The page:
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The Importance of Being Awkward: “Eighth Grade” Film Review

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Middle school. One of the most excruciatingly awkward times in so many of our lives, a collective experience that feels so alone. It is something that most of us would prefer to never go through again but are forced to in the film, Eighth Grade, an incredibly raw and relatable story of yesteryear struggle. 

Released on July 13th, Eighth Grade is Bo Burnham’s first film as both director and writer, and it has already amassed a huge fan base possibly due to its 98% rating on Rotten Tomatoes.

 

Elsie Fisher, who plays Kayla in the movie Photo Via: IndieWire

It tells the story of eighth-grader Kayla, played by Elsie Fisher, as she navigates her last week of middle school. Kayla is painfully shy and insecure when interacting in school, to the extent that she is named the “most quiet” as her school superlative. Her only outlet is Youtube, where she makes videos giving life advice that she attempts to use herself.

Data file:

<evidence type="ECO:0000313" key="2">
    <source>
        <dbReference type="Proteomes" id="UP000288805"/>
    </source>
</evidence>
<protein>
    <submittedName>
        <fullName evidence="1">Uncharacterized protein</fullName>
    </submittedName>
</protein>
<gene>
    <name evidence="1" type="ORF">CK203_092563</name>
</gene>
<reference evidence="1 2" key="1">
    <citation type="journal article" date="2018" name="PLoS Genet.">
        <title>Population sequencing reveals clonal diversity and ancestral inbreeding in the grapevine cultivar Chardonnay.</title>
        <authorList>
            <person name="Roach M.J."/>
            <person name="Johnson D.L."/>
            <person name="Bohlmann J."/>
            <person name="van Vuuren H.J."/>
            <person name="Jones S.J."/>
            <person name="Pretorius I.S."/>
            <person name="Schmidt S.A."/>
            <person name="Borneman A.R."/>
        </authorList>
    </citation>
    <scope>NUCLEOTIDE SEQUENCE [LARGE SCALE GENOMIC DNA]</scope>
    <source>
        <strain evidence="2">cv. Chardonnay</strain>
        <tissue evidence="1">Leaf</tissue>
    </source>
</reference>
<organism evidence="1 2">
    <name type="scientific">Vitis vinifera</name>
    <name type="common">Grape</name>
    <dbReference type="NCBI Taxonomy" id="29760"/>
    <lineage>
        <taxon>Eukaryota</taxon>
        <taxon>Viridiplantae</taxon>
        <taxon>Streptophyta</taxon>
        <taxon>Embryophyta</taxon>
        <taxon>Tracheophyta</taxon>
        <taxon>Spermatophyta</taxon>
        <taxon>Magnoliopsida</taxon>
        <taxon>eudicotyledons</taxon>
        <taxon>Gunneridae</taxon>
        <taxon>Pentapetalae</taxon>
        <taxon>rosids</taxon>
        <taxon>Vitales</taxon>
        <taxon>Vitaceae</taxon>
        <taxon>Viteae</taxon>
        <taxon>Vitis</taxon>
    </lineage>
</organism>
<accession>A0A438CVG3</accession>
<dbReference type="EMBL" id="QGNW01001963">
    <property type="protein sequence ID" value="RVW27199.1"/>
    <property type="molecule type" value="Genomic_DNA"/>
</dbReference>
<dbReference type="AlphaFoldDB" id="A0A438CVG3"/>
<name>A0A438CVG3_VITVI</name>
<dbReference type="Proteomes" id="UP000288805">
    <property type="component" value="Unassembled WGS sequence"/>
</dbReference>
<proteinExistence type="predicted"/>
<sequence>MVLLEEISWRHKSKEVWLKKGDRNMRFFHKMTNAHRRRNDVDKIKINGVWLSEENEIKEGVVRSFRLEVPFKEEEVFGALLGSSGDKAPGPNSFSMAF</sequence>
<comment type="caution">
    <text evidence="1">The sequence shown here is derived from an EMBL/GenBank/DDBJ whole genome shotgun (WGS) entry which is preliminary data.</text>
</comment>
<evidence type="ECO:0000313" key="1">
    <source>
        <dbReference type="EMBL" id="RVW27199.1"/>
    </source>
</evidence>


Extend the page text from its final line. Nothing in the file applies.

The main character, Kayla, struggles with social anxiety, which she attempts to cope with by making Youtube videos Photo via: The Federalist

 

Burnham used a real middle school to film, showing real teachers and students, and hired actors that are either currently in middle school or have just gone through it themselves. It’s refreshing to see film characters who actually look the age they’re playing, something that is so important, as it helps quell the unrealistic physical expectations that today’s teens face.

Watching the film is painful…but that’s the point. Audiences are dragged into Kayla’s story, and can feel the discomfort she feels, can sympathize with her romantic endeavors, and may even want to help her with her social anxiety and panic attacks, which helps to raise important awareness of mental health topics, especially in the context of adolescence. 

What’s significant about this film is that it isn’t a story of someone changing from unpopular and unhappy to popular and happy. Instead, it tells the story of someone becoming more of who they truly are, and finding happiness without modifying themselves so that they look like every other popular teenage character.

Because hey, maybe awkward middle schoolers deserve love, too.

Writer/director Bo Burnham and Elsie Fisher on set of the movie Photo Via: The Consequence of Sound.

 

About the Writer
Grace Fields, News Editor

Grace Fields is a second year Staff Writer for,The Highland Fling and a first year News Editor. She is a senior, runs varsity track and field, and plays...

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